Lester Holt Succeeds in Fact Checking Trump in Real Time

SOURCEThink Progress

Throughout the first presidential debate between Donald Trump and former Secretary of State Hillary Clinton, host Lester Holt pushed back against several false claims made by the Republican candidate — achieving what his NBC colleague Matt Lauer failed to do early this month.


While answering a question about racism in the U.S. and police-community relations, Trump re-upped his past rhetoric about needing tougher policing and more law and order. But he also regurgitated a now debunked claim that the stop-and-frisk policy made popular by the New York Police Department was a success.

Although Holt did not take on stop-and-frisk’s failure as a crime-fighting policy, he did point out another problem with the program:

TRUMP: Now, whether or not in a place like Chicago you do stop and frisk, which worked very well, Mayor Giuliani is here, worked very well in New York. It brought the crime rate way down. But you take the gun away from criminals that shouldn’t be having it. . . .

HOLT: Your two — your two minutes expired, but I do want to follow up. Stop-and-frisk was ruled unconstitutional in New York, because it largely singled out black and Hispanic young men.

Trump’s Tax Returns

When asked about his failure to release his tax returns, Trump responded that he’d be happy to release his tax returns once a routine audit was completed. But when Trump tried to pivot to the country’s trade deficit, Holt refused to let him change the conversation so quickly.

TRUMP: Lester, we have a trade deficit with all of the countries that we do business with, of almost $800 billion a year. You know what that is? That means, who’s negotiating these trade deals. We have people that are political hacks negotiating our trade deals.

HOLT: The IRS says an audit…

TRUMP: Excuse me.

HOLT: … of your taxes — you’re perfectly free to release your taxes during an audit. And so the question, does the public’s right to know outweigh your personal…

TRUMP: Well, I told you, I will release them as soon as the audit. Look, I’ve been under audit almost for 15 years. I know a lot of wealthy people that have never been audited. I said, do you get audited? I get audited almost every year.


In response to a question about his racist “birther” theory that President Barack Obama wasn’t born in the U.S. — a theory that Trump finally abandoned this year — Trump incorrectly blamed Clinton for creating that narrative during her 2008 presidential campaign. He also said Clinton‘s team failed to procure the birth certificate to prove her theory, adding that he influenced the current administration to release the documentation. But when he tried to pivot to economic and border policies, Holt pressed him further about his role in fueling the birther debate.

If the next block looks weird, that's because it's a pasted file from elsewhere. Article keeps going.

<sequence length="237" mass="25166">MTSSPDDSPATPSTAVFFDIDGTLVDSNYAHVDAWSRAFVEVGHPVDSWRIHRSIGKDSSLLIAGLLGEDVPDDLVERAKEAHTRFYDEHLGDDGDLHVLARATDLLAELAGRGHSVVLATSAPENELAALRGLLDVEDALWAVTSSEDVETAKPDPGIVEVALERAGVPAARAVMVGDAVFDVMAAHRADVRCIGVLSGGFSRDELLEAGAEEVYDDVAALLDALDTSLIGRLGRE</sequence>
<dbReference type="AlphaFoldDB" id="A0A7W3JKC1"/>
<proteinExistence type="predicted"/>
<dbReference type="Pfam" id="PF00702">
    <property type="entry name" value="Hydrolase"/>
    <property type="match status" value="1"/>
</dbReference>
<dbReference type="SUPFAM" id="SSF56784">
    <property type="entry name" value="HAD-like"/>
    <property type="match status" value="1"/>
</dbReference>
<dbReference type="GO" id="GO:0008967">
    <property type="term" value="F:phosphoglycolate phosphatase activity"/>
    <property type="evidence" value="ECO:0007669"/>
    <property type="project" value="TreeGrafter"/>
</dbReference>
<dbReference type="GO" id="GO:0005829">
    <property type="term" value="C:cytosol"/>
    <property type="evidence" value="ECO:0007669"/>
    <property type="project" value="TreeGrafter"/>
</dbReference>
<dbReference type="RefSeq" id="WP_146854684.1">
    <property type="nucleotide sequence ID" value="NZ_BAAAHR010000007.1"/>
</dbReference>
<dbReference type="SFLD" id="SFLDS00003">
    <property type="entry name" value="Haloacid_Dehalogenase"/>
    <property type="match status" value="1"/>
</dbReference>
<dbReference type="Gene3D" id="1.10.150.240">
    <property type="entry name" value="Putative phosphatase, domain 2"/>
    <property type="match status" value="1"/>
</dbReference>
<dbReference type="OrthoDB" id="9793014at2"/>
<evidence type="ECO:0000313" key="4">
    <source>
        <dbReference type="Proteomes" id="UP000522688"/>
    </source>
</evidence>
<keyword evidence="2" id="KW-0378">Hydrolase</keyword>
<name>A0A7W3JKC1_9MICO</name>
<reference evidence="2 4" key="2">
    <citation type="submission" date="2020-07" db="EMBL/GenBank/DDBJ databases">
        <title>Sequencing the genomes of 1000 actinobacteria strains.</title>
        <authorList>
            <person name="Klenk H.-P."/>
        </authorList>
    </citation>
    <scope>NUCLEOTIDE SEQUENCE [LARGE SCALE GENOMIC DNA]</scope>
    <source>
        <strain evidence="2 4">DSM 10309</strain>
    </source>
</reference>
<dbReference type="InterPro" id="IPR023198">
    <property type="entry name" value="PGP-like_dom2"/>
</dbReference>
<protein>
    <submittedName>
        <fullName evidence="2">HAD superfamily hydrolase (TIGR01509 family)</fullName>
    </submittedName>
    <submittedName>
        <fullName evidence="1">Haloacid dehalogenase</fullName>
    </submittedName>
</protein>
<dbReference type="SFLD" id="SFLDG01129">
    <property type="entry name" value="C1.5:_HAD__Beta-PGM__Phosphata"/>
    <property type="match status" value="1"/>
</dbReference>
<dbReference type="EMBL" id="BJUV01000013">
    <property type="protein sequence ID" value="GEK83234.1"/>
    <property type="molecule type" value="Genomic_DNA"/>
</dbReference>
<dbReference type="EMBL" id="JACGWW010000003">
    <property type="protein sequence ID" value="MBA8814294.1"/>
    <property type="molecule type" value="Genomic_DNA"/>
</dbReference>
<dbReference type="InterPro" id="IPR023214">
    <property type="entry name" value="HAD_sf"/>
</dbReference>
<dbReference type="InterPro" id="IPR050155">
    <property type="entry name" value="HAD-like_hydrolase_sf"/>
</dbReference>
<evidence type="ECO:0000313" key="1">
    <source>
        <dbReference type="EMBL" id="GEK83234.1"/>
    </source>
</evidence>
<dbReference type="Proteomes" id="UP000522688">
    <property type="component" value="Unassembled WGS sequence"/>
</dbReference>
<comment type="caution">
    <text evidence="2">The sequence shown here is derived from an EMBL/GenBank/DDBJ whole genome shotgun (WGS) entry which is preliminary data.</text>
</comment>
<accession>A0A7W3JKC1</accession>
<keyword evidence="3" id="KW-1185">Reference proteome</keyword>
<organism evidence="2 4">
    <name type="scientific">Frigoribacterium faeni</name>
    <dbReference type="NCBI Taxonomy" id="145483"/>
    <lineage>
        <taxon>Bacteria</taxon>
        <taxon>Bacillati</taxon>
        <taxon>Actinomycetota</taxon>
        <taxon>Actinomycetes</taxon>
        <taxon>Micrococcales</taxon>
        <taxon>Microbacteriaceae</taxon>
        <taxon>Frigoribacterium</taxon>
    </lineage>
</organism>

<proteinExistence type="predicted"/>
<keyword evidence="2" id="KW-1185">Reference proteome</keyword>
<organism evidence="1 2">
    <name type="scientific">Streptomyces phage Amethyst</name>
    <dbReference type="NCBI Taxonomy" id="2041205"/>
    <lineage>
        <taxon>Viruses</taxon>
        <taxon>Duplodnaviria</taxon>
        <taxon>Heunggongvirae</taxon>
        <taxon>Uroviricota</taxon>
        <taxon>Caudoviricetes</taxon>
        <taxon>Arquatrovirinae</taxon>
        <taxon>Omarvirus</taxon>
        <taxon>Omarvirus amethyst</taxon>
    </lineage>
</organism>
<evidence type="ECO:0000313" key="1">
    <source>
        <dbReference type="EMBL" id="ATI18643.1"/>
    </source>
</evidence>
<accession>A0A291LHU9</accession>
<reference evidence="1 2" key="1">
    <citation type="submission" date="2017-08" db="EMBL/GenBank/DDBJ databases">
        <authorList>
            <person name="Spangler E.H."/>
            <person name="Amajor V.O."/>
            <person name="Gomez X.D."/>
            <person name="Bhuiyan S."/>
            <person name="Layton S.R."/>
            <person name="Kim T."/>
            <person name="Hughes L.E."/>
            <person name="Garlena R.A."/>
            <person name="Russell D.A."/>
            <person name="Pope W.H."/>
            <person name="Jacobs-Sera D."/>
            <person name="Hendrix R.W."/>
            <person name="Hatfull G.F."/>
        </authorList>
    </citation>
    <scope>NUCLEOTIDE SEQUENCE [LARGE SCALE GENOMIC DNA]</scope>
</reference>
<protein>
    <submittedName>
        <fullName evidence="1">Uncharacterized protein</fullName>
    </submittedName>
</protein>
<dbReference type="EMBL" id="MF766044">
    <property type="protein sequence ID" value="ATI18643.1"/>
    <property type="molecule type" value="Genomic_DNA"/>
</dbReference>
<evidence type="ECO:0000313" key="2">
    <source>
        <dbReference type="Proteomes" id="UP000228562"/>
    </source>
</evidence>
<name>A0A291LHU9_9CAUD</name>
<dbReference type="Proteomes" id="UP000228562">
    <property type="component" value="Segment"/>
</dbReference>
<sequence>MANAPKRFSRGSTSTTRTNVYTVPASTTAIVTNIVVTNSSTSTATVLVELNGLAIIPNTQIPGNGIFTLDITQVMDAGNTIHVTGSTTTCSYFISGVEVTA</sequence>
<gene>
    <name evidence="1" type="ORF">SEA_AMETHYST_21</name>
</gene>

TRUMP: Because I want to get on to defeating ISIS, because I want to get on to creating jobs, because I want to get on to having a strong border, because I want to get on to things that are very important to me and that are very important to the country.

HOLT: I will let you respond. It’s important. But I just want to get the answer here. The birth certificate was produced in 2011. You’ve continued to tell the story and question the president’s legitimacy in 2012, ’13, ’14, ‘15…

Iraq War

Holt stated that Trump supported the the Iraq War, and wouldn’t back down when the candidate argued over the claim.

HOLT: Mr. Trump, with a lot of these are judgment questions. You had supported the war in Iraq before the invasion. What makes your —

TRUMP: I did not support the war in Iraq.

HOLT: 2002.

TRUMP: That is a mainstream media nonsense put out by her because she frankly I think the best person in her campaign is mainstream media.

HOLT: My question —

TRUMP: Would you like to hear? I was against — wait a minute. I was against the war in Iraq. Just so you put it out.

HOLT: The record shows otherwise.

See NationofChange’s roundup of live fact-checking for the first presidential debate here.


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Carimah Townes is the Criminal Justice Reporter for ThinkProgress. She received a B.A. in political science from UCLA, where she also minored in cultural anthropology. While in school, she served as a festival planner and interned with the Office of Mayor Villaraigosa. Before joining ThinkProgress, she worked for the National Center for Lesbian Rights and interned with the Communications and Development teams at Vital Voices Global Partnership. Carimah is originally from Amherst, Massachusetts.